I think the biggest hurdle to adopting to the flipped teaching model is finding the time to put the most effective content together. Many instructors have been lecturing for years, and we have lecture and assignment materials that we are used to using. It’s easy to get stuck going through the motions, “not thinking” about what you are really teaching, but you need to adjust and have the self-discipline to be effective at teaching in a digital format. Teachers need to reinvest their time into teaching well.

The more you want the flipped classroom model — or really any learning model — to be successful, the more work you need to put into it. Before any educator makes the move from traditional teaching, they must ask themselves a few questions. Am I looking for less work? Do I want a shortcut to teaching? If that is the case, you may not want to make the switch, because the goal of the flipped classroom is to empower students to work harder and not cut corners to increase achievement.

For students entering a flipped classroom for the first time, they should understand that just as with life, cutting corners doesn’t result in improved outcomes. The same students that struggle because they do not do the work in the traditional model of teaching will also struggle in a flipped classroom model. Students that enter a flipped classroom for the first time should expect that just as they would in a traditional class, they will need to complete the assignments to do well in the class and not rely on Google for finding answers.

Getting Started with the Flipped Classroom

Flipping the classroom brings you back to being a first-year instructor; you must recreate lecture notes, and pick new pre- and post-lecture assignments. The easiest, but probably not the most effective, way to get started with dipping your toes into the flipped classroom is to just digitize your current lecture notes. That’s how I got started a few years ago, but now I am working on figuring out how to make my content more engaging and interactive for my students.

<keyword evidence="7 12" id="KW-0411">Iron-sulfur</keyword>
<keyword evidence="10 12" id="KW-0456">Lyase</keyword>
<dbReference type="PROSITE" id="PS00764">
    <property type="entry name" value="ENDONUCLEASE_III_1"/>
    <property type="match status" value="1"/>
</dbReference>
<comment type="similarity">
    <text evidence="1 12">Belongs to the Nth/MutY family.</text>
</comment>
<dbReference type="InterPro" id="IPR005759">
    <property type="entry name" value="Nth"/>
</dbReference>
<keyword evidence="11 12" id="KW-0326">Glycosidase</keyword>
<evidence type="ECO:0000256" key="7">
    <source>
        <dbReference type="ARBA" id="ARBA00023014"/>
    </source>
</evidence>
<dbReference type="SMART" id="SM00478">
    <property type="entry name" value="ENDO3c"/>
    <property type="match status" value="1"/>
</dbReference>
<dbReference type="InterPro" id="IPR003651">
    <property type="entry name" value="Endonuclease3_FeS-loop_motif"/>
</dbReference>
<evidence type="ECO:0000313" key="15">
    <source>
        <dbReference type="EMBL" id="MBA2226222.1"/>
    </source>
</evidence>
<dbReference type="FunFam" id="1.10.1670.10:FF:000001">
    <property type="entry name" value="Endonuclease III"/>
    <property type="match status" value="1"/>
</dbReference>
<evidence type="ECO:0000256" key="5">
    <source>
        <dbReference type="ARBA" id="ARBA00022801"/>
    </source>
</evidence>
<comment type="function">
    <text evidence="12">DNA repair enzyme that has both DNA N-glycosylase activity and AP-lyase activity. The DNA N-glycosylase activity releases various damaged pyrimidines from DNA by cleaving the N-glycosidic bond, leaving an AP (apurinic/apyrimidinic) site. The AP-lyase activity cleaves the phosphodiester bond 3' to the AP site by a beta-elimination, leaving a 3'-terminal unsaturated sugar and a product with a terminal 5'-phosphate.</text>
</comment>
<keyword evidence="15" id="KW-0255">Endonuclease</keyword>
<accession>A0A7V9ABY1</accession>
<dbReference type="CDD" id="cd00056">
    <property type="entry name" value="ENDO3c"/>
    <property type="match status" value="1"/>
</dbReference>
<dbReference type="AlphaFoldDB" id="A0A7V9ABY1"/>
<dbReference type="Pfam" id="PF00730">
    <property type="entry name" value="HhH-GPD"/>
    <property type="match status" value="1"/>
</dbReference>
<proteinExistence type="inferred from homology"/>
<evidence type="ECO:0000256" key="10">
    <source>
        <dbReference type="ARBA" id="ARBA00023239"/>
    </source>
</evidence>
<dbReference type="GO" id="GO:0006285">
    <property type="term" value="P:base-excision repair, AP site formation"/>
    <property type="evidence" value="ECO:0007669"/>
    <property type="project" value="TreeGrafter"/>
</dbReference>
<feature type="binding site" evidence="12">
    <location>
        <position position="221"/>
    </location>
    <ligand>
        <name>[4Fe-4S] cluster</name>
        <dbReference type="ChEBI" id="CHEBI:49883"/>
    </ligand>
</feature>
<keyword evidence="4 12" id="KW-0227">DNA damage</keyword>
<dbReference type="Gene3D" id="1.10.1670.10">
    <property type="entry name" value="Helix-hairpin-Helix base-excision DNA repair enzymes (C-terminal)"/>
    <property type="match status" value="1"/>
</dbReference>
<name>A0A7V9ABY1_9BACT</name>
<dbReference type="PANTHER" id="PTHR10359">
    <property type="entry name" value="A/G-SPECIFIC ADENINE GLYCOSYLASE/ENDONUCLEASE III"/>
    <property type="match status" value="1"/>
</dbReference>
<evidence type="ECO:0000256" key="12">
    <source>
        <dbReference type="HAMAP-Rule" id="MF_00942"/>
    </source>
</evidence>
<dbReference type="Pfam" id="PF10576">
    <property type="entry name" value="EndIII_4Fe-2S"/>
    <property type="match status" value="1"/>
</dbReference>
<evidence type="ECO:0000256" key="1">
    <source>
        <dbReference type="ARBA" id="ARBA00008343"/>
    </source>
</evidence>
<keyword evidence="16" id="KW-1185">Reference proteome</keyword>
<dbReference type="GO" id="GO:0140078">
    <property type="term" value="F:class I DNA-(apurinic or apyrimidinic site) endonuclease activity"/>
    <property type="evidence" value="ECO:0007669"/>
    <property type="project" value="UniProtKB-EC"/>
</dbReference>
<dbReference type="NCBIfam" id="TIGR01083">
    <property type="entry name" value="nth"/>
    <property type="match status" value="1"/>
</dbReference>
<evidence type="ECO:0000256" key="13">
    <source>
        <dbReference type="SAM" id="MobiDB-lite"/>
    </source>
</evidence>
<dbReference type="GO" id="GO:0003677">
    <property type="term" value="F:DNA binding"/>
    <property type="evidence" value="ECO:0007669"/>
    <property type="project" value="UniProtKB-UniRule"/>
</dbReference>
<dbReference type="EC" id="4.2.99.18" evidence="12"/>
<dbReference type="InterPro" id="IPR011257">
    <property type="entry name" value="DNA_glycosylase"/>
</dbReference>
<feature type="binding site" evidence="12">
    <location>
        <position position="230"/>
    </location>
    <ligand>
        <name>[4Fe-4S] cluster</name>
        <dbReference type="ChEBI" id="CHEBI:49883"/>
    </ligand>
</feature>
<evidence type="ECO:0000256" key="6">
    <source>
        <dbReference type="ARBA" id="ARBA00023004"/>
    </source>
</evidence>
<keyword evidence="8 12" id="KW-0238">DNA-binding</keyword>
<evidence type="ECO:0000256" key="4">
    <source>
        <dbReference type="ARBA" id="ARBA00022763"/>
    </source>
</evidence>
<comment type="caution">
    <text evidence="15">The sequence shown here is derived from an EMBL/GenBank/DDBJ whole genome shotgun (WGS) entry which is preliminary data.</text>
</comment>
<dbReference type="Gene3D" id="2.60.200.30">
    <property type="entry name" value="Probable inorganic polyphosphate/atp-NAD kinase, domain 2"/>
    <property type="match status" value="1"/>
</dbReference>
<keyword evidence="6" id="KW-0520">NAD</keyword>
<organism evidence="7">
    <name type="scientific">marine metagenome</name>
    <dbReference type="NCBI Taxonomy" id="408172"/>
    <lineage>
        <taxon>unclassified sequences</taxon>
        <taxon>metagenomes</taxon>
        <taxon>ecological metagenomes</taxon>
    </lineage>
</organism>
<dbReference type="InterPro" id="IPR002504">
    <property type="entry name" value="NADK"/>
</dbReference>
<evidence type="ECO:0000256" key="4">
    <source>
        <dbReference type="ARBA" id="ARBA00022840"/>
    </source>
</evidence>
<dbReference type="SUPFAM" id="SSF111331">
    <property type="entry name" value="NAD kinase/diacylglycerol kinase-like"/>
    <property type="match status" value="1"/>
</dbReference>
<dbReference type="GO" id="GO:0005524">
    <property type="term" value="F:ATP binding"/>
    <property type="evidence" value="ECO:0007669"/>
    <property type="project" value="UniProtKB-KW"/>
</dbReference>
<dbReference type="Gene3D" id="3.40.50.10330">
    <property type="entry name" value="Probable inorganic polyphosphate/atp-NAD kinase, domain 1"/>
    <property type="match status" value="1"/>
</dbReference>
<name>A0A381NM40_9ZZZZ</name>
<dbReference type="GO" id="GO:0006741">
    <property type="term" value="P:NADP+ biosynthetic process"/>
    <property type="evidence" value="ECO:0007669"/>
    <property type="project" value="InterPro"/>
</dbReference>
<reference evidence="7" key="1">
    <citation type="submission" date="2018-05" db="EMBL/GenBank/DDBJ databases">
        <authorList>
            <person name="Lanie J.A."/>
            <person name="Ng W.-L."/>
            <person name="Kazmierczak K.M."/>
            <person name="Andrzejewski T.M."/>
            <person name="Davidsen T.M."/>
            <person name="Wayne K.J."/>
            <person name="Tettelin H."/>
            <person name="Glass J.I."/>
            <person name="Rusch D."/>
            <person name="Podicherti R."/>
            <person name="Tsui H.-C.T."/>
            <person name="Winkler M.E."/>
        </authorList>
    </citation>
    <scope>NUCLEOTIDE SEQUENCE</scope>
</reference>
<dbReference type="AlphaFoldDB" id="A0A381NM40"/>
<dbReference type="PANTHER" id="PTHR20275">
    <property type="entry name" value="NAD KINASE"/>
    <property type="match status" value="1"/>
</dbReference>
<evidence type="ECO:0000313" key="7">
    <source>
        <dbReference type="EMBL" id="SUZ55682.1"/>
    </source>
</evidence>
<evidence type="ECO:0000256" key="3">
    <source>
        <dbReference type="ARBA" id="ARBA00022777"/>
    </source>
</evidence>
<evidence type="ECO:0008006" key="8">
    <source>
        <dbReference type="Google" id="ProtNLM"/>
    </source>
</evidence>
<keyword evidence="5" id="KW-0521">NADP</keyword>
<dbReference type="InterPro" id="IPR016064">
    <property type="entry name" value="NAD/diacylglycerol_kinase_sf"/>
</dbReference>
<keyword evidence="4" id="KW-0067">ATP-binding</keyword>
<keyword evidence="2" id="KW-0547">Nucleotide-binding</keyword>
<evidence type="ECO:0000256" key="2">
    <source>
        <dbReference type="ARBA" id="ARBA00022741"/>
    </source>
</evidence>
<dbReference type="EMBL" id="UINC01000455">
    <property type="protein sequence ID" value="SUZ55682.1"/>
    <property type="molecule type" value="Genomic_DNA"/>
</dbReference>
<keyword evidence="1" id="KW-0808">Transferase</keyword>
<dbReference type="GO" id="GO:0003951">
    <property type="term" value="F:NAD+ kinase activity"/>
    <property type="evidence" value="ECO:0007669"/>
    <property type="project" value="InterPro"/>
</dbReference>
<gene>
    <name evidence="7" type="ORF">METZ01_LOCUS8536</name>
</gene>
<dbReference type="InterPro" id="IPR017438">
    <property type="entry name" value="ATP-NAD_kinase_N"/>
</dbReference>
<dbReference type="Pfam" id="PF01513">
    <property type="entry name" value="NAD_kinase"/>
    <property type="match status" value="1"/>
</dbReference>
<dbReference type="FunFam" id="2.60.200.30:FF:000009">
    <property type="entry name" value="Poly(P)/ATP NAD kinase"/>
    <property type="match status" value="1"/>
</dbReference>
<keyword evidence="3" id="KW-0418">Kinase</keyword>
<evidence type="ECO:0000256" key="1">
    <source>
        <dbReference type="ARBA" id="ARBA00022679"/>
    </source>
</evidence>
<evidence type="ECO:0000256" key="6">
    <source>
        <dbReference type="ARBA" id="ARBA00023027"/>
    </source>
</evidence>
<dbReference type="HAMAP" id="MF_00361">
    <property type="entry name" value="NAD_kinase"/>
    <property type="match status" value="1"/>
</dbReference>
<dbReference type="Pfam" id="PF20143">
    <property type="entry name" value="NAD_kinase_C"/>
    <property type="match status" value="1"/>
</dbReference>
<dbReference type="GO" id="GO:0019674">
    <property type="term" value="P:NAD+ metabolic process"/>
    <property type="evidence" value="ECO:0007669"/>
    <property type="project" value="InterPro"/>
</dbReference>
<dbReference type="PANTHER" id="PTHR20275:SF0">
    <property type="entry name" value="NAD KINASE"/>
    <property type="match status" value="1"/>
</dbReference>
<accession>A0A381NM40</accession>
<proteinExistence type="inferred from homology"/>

The best way to get started is to start small. Start with the concepts that you know best and that students are struggling with and try to teach it a little differently; then just flip those concepts. This will allow you the time to adjust, review the effectiveness, and see if you like the flipped classroom model before designing (or redesigning) the whole class this way. If you find that it works well, you can start building year to year. It’s really a long-term solution, not a fast fix. The most important thing is to make sure whatever teaching method you choose works well for your personality and your style of instruction.

At Ohio State, some instructors are slowly moving toward the flipped classroom model, but naturally have many questions and hesitancy before coming fully on board. This model of learning is gaining traction, though, so I think we’ll see more instructors jumping on the bandwagon as it gains credibility and widespread adoption.

This method of teaching is growing at a time when technology keeps evolving. As a passionate educator, I can’t wait to see how the way we teach will continue to change and improve to help make student learning more engaging and more successful.

Dr. Matthew Stoltzfus is a Chemistry Lecturer at The Ohio State University.

This article also appears on The Edvocate website, published on December 12, 2014.